Gum was extracted from DR seeds and evaluated as potential suspending agent in MTZ suspension using TRG as reference. Purified DR gum compared favourably with TRG as a suspending agent in low concentrations in flocculated MTZ suspensions. Further research is required to validate the observations in this work.


The authors acknowledge the support of the laboratory staff of Department of Pharmaceutical Technology and Industrial Pharmacy, Faculty of Pharmaceutical Sciences, University of Nigeria, Nsukka.


The authors report no conflict of interest.


  1. Mohammadinejad R, Kumar A, Ranjbar-Mohammadi M, Ashrafizadeh M, Han SS, Khang G, Roveimiab Z. Recent advances in natural gum-based biomaterials for tissue engineering and regenerative medicine: A review, Polymers, 2020, 12, 176: 1-38. DOI: 10.3390/polym12010176.
  2. Yadav G, Sharma N, Bansal M, Thakur N. Application of natural polysaccharide for delivery of biopharmaceuticals. Int. J. Pharm. Life Sci. 2013, 42756–42765.
  3. Kulkarni V, Butte K, Rathod S. Natural Polymers – A Comprehensive Review. Int J Res Pharm Biomed Sci. 2012, 3(4): 1597–613.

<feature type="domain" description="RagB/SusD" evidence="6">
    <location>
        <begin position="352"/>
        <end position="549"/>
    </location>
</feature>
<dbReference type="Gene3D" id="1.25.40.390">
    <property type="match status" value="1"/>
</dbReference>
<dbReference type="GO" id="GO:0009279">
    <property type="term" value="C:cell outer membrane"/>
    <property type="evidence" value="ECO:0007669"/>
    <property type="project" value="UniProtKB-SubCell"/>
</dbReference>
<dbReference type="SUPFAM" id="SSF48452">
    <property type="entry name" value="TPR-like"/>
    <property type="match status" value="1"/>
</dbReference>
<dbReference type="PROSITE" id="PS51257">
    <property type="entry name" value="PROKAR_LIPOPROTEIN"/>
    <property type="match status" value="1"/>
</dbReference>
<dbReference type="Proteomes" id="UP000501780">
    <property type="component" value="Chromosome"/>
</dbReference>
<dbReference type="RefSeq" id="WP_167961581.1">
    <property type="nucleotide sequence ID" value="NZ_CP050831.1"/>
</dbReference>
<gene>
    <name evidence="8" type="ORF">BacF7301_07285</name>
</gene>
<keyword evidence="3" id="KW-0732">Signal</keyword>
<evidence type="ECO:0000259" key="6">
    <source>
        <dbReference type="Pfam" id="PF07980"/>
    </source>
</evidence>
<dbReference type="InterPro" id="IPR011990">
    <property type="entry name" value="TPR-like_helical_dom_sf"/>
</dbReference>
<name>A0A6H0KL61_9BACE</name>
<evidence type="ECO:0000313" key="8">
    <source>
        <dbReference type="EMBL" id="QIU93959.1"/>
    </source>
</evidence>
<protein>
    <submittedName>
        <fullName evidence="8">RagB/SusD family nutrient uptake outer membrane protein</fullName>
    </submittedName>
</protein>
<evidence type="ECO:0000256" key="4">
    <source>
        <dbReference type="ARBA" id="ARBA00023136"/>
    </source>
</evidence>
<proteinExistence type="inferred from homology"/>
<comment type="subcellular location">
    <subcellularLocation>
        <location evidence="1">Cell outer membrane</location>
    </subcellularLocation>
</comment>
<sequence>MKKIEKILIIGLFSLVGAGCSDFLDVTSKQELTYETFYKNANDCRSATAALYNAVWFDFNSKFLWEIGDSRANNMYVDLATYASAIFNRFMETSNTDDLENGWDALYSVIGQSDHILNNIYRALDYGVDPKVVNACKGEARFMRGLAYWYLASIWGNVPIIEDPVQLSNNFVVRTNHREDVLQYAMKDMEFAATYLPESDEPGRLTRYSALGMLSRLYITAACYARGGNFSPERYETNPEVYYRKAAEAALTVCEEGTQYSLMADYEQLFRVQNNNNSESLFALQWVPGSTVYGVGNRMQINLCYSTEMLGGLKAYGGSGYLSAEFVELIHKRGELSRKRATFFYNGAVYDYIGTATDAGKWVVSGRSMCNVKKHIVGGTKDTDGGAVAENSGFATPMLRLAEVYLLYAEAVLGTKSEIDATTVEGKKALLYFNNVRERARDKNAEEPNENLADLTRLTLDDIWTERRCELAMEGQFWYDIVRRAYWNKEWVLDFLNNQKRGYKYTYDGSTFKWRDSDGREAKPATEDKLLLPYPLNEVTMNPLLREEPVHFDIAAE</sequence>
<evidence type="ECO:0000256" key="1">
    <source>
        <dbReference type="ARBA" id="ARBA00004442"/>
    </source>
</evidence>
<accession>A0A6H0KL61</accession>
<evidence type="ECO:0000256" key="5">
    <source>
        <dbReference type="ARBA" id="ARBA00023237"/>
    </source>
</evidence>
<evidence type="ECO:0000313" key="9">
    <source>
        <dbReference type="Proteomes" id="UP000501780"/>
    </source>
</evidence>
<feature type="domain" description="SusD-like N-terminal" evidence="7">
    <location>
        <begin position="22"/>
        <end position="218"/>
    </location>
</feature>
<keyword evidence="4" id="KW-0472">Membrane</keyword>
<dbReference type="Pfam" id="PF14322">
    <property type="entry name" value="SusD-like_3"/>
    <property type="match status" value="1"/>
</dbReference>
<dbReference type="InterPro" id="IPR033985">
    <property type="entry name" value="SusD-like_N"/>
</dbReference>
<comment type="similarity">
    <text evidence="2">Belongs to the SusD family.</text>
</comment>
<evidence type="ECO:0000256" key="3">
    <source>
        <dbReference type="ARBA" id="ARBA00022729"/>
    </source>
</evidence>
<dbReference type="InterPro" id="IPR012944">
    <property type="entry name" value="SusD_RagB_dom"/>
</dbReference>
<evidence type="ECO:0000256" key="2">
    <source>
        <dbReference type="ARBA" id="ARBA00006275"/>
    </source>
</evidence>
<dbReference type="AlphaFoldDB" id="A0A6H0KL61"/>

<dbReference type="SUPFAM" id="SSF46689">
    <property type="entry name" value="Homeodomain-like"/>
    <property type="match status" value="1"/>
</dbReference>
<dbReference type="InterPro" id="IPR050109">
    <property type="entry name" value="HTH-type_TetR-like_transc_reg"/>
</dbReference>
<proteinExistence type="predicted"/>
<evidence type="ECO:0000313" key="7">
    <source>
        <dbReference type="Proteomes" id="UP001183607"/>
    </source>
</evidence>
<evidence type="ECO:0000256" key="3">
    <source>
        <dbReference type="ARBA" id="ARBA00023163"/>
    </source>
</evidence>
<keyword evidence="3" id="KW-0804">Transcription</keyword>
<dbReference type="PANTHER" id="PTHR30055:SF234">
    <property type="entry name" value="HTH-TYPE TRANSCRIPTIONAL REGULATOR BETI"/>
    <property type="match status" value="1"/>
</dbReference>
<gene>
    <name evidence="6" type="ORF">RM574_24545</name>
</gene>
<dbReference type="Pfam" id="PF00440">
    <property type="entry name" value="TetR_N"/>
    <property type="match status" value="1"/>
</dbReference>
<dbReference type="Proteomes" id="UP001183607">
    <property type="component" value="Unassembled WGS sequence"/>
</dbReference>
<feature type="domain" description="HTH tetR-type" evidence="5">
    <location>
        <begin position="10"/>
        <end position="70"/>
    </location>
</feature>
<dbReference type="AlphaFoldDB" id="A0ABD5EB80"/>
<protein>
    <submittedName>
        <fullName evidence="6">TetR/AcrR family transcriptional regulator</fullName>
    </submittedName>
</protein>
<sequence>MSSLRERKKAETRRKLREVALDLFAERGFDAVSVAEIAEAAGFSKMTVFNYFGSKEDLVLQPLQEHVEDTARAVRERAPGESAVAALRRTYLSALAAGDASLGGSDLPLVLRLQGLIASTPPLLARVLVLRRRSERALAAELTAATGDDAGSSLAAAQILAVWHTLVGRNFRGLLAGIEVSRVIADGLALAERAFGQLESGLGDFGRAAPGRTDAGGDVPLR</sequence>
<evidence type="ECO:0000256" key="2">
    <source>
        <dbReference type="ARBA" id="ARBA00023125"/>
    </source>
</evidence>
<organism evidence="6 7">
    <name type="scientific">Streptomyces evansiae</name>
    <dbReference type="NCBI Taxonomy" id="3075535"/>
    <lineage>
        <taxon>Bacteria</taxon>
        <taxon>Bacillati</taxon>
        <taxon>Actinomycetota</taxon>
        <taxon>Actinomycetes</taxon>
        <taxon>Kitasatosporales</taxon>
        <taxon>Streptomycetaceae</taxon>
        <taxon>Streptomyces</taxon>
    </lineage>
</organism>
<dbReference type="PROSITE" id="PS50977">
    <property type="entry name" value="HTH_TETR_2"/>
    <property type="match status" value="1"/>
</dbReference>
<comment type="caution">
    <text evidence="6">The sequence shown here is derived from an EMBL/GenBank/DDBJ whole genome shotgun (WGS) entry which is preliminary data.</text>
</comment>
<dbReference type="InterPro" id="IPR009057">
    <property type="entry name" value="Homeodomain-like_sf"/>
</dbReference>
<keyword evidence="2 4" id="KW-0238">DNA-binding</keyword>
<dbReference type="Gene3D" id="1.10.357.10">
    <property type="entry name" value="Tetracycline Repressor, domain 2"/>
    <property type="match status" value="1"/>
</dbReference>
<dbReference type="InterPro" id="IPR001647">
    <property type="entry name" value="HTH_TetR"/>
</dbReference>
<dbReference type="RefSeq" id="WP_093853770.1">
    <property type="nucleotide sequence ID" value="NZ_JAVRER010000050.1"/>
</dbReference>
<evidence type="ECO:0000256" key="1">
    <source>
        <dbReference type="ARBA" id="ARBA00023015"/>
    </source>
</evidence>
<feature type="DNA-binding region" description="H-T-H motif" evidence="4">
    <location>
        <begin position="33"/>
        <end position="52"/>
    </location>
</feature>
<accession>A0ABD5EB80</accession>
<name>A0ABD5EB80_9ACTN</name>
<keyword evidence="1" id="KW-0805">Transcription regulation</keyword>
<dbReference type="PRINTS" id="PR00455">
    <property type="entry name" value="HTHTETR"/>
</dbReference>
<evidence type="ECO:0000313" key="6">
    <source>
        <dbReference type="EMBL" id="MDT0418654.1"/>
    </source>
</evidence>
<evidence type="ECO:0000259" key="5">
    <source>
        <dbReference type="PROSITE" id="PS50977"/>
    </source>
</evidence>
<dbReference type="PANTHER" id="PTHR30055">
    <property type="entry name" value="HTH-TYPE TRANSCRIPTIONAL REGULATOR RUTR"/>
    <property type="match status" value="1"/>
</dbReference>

4. Kenon L, Kistorz G. Pharmaceutical suspensions: In theory and practice of industrial pharmacy. 2nd ed. 1996. 165 p.
  5. Khowala S, Verma D, Mahila G, Varanasi V, Banik SP. Biomolecules : Introduction, structure and function. 2008.
  6. Swarbrick J. Coarse dispersions: In Remington: The Science and Practice of Pharmacy. 19th ed. The Pharmaceutical Press, London, Vol. 3, pp. 278-282.
  7. Harries BA, Martin AN. Interfacial properties of powdered materials in liquid dispersion. In: Introduction to pharmaceutical dosage forms. 4th ed. Holly Mc Laughlin, 2006, p. 2288.
  8. Lachman L, Lieberman HA. The theory and practice of industrial pharmacy. 4th ed. Satish kumar Jain; 2013. 162–182 p.
  9. Kumar RS, Yagnesh TNS. Pharmaceutical suspensions: Patient compliance oral dosage forms, World J Pharm Pharm Sci, 2016, 5(12), 1471-1537. DOI: 10.20959/wjpps201612-8159.
  10. York P, Alderson G. Design of dosage form: In the science of dosage form design; Aulton M.E (4th ed.,), Elsevier Ltd., Churchill Livingstone, 2013, pp. 3 – 17, 441-420.
  11. Ofoefule SI. Suspensions. Textbook of pharmaceutical technology and industrial pharmacy. Samakin (Nig.) Enterprises, 2002, pp. 129-152.
  12. Billany MR, Summers MP, Tukker JJ. Dosage form design and manufacture. In: The science of dosage form design; Aulton ME, 4th ed., 2013. Elsevier Ltd., Churchill Livingstone, London. pp. 374-410, 606-612.
  13. Ansel H. Suspending agents. In: Introduction to pharmaceutical dosage forms. 3rd ed. Holly Mc Laughlin; 2004. 239–243 p.